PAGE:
True Blue American
Dodge Caliber SXT 2.0 Review
With the Caliber, DaimlerChrysler launches Dodges’ world car, on that has been developed to bring American values to a world wide audience
America’s “Big Three” consist of General Motors, Ford and Chrysler, but of these, only Chrysler offers a truly American product. In Singapore, General Motors is represented by Chevrolet, Opel and Saab, and none of the cars are produced in North America. Ditto for Ford, which gets its cars from Europe. Chrysler (and Jeep) may look American, but most of them were produced in Austria and Mexico (for the PT Crusier). It is only with the launch of the Dodge brand, and the new 2.0-litre Caliber, that Chrysler Jeep has a bona-fide, design and made-in-the-USA product in its line-up. On the other hand, the Caliber is also a “world car” - after the relative success in Europe and Asia of the PT Cruiser and 300C, which were designed and developed primarily for the America market, and exported as an after thought, the Chrysler Group has developed the Caliber to be exported from the very beginning, and sold throughout the planet.
Stylistically, the Caliber has all the IN-YOUR-FACE boldness that makes the larger 300C so attractive. It’s scaled down on the Caliber, of course, but the combination of broad shoulders and chunky shapes makes almost every other car on the road look weak and insipid by comparison. In terms of concept, the Caliber is also different – it is not just an ordinary 5-door hatchback, but one that crossovers to looking like an SUV as well, with its tall 215/60 tyres and 17-inch rims. It is also sporty, with a sleek, fast back and coupe-like small windows. This is quite an ambitious combination of concepts, but the Caliber comes across very well resolved while remaining distinctive and unique. Engine size has traditionally been the stumbling block that prevented American cars from succeeding with our size-sensitive taxation system, and this is the first indication that the Caliber was designed for international markets. It is jointly-developed by Mitsubishi and Hyundai, and also powers the Sonata (and Kia Magentis) in its 2.0-litre form, and the Mitsubishi Outlander as a 2.4-litre. This means spec-wise, the Caliber’s engine is bang-up-to-date with twin cams, 16-valves and the latest variable valve technology. It is also impressively smooth and quiet, unlike our experience with other 4-cylinder Chrysler engines found in the PT Cruiser and Mini.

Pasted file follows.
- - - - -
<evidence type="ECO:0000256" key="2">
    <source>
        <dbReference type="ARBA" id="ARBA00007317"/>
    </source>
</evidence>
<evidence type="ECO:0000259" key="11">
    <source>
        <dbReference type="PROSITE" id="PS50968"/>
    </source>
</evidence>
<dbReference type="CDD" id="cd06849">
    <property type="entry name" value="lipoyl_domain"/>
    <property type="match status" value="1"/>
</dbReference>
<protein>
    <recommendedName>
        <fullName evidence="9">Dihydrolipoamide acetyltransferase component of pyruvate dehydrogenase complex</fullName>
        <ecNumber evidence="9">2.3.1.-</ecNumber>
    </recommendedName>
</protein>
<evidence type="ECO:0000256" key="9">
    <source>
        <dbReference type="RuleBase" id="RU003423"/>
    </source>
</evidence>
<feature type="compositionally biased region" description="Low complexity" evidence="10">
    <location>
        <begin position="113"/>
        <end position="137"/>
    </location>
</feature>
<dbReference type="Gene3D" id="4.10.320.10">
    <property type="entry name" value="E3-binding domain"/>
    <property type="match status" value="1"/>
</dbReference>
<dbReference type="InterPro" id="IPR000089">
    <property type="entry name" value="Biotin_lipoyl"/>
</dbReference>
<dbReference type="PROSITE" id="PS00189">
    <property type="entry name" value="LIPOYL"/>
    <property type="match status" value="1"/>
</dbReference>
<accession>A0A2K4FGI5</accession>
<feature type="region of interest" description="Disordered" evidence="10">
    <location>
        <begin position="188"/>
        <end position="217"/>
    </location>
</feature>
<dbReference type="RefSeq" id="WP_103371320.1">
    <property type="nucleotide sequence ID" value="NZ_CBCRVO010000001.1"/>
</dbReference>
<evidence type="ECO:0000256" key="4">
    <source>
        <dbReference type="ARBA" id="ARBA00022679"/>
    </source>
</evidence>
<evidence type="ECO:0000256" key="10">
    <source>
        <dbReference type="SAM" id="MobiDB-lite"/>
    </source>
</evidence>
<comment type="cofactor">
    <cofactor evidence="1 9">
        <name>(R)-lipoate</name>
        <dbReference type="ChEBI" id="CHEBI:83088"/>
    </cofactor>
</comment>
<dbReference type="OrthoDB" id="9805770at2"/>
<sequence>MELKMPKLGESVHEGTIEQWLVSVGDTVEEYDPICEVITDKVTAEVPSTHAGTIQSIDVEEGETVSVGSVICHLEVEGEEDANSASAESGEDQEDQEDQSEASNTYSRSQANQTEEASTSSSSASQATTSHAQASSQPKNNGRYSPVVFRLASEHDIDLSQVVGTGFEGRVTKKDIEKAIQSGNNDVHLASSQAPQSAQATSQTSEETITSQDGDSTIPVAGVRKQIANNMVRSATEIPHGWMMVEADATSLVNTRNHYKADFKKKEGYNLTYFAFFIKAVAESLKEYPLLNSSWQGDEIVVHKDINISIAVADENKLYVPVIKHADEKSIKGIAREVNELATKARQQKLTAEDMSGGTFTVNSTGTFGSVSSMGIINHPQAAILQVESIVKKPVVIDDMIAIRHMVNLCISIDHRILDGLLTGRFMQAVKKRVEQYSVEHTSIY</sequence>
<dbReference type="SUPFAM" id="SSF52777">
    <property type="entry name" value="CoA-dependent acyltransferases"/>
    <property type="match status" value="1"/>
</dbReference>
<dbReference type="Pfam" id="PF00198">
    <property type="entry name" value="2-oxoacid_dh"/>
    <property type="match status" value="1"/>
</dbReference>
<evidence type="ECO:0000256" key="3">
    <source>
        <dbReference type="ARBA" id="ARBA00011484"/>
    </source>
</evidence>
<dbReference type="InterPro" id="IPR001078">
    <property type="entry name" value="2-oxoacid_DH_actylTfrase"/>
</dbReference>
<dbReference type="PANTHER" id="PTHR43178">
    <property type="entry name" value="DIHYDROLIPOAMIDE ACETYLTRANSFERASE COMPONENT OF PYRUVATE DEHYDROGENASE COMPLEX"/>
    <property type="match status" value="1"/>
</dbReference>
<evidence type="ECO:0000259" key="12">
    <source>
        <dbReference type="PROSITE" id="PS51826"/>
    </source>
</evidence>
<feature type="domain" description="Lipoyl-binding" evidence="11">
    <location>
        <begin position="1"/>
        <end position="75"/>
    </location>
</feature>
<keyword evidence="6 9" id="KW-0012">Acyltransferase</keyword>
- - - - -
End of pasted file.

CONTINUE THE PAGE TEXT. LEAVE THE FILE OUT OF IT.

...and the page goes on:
This new engine is also mated to a brand new Continuously Variable Transmission (CVT), following the lead that Nissan and Audi had set for belt-driven ‘boxes’. Driven as a conventional transmission, the car is responsive and quick, without the ‘rubber band’ effect that usually besets a CVT. The transmission is also commendably parsimonious, quickly reducing the engine speed to under 2000 rpm as soon as the car stops accelerating. This also occurs at highway speeds, which means the Caliber cruises at 100km/h with the engine ticking over at less than 2000 rpm. Flick the lever left or right, and the car becomes a sequential 6-speed manual gearbox. And like any true-blue American, the Caliber’s cabin is thoughtfully practical, if not always subtle or refined. Americans spend more time in their cars than anyone else in the world, and there is a cooler compartment for drinks (works better with cans than bottles) for hot and thirsty outdoor activities. There is also a handy iPod/mobile phone holder that flips open from the centre armrest, complete with extensive warnings should an accident occur if one is operating the device while driving. Even the drink holders are special - not only do they comfortably accommodate Big Gulp cups, and mugs with handles - they are also lit at night with cool blue rings. The built-in torchlight is also very clever and practical. There are plenty of useful storage spaces all over the dashboard, and the contrasting light/dark grey colour coding is smart. Not so subtle is the quality of the cabin plastics, which have a shiny finish, but are probably hardwearing and tough as well. The cabin also converts very quickly into a load area for bikes and equipment when the seats are collapsed and folded away. In keeping with its rugged looks though, the Caliber’s ride is on the firm side, and the driver is continually kept aware of the irregularities on the road surface.
Priced at $89,000/- the Caliber is the Chrysler Group’s entry-level model, undercutting the PT Cruiser by about $10,000. This pits it against the Toyota Camry and European executives like the Peugeot 407 and Volkswagen Golf. On its side, it has unbeatable presence and turns heads like no other car. It is also thoughtfully practical, and seems to be designed for people into sports and outdoor activities – it certainly has the looks of an outgoing and dynamic sporty SUV. It certainly isn’t for office-bound types that have no imagination. A fresh, new concept in an increasingly crowded and marketplace – which makes the Caliber a once in a blue moon, true-blue American phenomenon.